Why is Sheet Music So Expensive (Sometimes)? - SchoolofComposition.com

Why is Sheet Music so Expensive, Sometimes?

The cost of sheet music and music books can be a surprise to new musicians. Not only do we have to save up for instruments, equipment, lessons and other devices but we also need to factor in the cost of books – especially sheet music. 

So why is sheet music so expensive? Sheet music is expensive because it costs a lot of money to produce. Many people are involved in the publishing of sheet music and they must be paid at every stage. Composing, engraving, editing, publishing, printing, shipping and selling at stores drive the cost of sheet music up.

Often there must also be money left over to cover ongoing royalties, too.

Making sheet music isn’t as simple as scribbling your ideas on a piece of notebook paper. Whether you are trying to buy sheet music or sell it to make a profit for yourself, there is a lot to consider. Today, we’ll break down the logistics and the cost so you can be better prepared for your sheet music purchases or your composing career.

So How Much Does Sheet Music Cost?

Now before we delve into the business of sheet music, let’s look at what kind of prices we are exactly talking about here.

How much does sheet music cost? The prices of sheet music range from a few dollars to hundreds of dollars. For example, this popular piano piece by Debussy is available on MusicNotes.com for $5.50.

Why sheet music is expensive - schoolofcomposition.com
Debussy’s ‘Clair de lune’ on MusicNotes.com

On the other hand, this music book featuring a collection of Hans Zimmer’s music arranged for Concert Band is at $77 over at JWPepper.com.

Why sheet music is expensive - schoolofcomposition.com
A collection of Hans Zimmer’s pieces arranged for band, at JWPepper.com

And just to show you how diverse the business of sheet music can be, you’d need to apply for a license from Universal Edition to access these written pieces:

Why sheet music is expensive - schoolofcomposition.com
Arvo Part’s 2 Lullabies over at UniversalEdition.com

These big differences in the pricing of sheet music depend on the nature of that music. With the Debussy piece, there isn’t that much work to be done. Since the composers died in 1918, his music is in the public domain. What you’re paying for there is a little bit of editing (copying the music and making it look nice to read) and online delivery.

With the Hans Zimmer collection, however, many more people are involved. Not only is the composer a contemporary one but the arrangement is for band. That takes a lot of time and skill from a professional arranger (who, like the composer, is also living and has bills to pay). That price is further justified because it includes all the parts – that’s all the separate sheet music for every individual instrument. You’d also be getting a physical copy so there are printing costs involved.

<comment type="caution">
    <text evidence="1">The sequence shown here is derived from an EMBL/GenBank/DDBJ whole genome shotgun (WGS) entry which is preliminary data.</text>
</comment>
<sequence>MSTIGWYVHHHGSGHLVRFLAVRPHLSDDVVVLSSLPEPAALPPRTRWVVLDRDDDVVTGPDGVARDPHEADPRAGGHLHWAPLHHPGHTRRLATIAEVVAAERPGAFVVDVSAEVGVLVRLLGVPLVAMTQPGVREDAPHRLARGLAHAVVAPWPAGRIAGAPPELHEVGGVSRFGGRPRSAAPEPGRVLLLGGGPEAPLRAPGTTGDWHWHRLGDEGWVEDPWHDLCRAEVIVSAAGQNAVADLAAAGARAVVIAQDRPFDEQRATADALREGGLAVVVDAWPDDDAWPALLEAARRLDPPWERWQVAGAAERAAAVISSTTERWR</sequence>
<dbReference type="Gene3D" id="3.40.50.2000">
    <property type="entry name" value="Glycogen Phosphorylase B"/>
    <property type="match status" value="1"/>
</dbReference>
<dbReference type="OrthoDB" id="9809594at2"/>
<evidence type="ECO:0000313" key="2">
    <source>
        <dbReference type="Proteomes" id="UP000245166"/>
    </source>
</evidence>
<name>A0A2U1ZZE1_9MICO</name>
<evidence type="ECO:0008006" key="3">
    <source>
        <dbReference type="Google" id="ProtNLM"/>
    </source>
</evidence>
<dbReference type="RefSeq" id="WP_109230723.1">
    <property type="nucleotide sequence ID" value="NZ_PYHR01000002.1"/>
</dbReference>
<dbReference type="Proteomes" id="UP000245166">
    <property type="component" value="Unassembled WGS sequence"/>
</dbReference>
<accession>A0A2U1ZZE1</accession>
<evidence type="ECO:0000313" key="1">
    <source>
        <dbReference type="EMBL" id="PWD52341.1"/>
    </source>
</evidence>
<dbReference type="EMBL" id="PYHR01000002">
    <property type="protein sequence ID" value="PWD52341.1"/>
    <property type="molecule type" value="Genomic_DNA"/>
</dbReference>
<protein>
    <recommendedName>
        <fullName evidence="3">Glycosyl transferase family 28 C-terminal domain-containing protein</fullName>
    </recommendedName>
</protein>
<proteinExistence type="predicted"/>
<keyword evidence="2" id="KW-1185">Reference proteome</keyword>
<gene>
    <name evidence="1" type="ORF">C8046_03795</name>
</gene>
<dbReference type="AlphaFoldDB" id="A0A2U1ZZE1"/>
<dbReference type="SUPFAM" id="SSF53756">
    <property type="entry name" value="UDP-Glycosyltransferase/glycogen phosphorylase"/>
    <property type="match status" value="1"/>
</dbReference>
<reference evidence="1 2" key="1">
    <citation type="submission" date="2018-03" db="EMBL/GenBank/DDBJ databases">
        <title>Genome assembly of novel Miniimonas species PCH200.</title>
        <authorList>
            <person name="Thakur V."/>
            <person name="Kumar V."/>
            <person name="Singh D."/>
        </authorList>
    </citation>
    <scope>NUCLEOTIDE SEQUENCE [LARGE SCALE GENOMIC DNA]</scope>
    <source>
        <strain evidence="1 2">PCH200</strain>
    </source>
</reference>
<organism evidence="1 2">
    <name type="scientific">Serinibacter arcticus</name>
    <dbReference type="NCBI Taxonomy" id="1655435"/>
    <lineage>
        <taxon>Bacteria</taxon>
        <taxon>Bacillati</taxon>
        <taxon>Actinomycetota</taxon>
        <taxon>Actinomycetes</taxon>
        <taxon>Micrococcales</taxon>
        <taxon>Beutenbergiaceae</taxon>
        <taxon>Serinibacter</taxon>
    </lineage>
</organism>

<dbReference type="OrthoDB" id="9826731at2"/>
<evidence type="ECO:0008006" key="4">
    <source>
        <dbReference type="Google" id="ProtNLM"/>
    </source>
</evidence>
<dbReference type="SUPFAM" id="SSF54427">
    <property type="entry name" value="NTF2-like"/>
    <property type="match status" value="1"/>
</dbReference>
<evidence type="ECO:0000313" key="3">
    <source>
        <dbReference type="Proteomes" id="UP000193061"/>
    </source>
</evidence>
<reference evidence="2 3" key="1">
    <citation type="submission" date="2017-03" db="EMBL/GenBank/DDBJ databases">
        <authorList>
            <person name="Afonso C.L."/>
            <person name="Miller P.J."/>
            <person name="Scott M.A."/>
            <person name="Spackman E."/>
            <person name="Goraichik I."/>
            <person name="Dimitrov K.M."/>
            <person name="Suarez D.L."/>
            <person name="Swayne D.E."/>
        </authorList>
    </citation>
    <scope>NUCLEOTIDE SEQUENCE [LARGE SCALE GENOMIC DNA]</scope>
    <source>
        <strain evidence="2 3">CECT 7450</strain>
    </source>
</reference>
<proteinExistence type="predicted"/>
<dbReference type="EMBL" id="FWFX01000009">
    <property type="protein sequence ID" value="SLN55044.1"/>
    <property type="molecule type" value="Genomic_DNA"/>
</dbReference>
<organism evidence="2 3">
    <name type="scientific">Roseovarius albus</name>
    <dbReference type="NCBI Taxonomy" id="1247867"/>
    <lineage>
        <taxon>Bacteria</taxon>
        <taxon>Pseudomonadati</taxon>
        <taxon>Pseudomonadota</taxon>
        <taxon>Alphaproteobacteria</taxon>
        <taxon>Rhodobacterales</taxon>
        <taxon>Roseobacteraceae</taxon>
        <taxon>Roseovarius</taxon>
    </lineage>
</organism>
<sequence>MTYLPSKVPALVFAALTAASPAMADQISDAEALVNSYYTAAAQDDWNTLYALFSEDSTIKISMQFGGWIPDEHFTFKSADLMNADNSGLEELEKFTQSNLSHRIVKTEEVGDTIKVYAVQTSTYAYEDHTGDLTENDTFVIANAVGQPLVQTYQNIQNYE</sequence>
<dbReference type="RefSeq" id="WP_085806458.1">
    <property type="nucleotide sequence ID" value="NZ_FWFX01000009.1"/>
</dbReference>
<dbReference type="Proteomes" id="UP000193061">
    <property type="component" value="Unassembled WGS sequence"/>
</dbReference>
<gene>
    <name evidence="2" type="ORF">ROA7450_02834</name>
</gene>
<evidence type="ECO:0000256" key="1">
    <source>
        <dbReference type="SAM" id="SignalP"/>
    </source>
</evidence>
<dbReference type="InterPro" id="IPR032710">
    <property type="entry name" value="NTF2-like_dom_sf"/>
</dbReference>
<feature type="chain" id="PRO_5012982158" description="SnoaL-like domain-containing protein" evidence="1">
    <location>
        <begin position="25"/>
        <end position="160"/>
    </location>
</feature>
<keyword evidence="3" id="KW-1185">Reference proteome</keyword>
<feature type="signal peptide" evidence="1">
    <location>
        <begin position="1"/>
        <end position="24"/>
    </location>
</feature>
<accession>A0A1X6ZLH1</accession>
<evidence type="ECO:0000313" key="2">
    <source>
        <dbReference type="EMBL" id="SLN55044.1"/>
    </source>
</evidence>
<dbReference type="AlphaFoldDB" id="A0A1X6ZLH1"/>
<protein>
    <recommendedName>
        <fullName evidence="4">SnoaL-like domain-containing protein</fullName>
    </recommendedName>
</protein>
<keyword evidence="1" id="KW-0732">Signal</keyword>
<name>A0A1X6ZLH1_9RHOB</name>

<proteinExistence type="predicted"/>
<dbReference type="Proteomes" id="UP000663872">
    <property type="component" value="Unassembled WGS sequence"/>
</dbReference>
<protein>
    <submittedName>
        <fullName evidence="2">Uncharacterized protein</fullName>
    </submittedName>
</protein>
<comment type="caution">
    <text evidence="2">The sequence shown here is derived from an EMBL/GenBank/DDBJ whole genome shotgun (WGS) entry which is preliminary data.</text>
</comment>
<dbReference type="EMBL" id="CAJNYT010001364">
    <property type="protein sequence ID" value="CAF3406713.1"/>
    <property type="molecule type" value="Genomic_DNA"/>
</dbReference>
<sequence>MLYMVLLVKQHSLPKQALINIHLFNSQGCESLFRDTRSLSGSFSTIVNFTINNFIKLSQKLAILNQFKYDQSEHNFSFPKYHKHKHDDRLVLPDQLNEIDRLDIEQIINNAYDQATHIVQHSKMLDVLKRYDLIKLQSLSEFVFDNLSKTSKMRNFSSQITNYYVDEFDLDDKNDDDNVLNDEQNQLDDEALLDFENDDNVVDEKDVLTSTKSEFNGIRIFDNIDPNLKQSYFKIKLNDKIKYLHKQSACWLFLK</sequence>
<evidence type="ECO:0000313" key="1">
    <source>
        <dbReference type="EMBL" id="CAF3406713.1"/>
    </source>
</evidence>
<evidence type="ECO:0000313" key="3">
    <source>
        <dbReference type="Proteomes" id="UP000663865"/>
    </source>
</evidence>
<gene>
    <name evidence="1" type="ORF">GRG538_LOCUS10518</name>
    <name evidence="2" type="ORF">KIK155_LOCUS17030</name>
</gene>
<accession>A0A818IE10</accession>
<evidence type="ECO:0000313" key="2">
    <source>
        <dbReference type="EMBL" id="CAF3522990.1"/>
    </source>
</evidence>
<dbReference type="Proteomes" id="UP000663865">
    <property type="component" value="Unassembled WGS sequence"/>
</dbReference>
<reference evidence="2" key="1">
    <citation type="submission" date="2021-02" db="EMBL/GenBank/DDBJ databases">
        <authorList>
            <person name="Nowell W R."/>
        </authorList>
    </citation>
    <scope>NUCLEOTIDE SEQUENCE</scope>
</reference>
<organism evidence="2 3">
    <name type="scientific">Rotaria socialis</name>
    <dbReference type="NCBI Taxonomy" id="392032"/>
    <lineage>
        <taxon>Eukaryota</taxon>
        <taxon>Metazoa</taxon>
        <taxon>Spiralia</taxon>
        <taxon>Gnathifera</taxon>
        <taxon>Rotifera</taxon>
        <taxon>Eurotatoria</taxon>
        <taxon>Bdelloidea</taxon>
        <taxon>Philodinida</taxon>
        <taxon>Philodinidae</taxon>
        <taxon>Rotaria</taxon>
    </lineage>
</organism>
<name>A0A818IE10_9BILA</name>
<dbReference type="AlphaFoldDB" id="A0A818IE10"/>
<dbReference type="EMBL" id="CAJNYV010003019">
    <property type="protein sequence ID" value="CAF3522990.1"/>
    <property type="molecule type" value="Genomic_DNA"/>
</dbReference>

So the world of sheet music can be really diverse. Let’s take a deeper look at the logistics and understand why sheet music is expensive, sometimes.

The Cost of Creating Music

As a composer, it will be your job to create new and unique music for others to enjoy. Aside from people listening to your music being played, there will be musicians itching to buy your sheet music to learn the songs, too. You’ll need to be paid for your hard work if you want to make composing and songwriting a career. And that starts with the creation process.

Some composers are paid by the hour, but this isn’t typical. Hourly pay for songwriters is generally reserved for the very well-known and proven talents in the composing field. More commonly, composers are paid by the completed and accepted piece. This is a good way to get your name out there.

Since most people will be paid per finished piece, that means you will basically be working for free until the composition is completed and accepted by the publisher or client. It’s in your best interest to work quickly to maximize your profits, but you also must balance speed with care. A shoddy, clumsy piece will not sound very good when played, which means less money made from royalties and sales of sheet music. Remember you want to build a reputation for great work.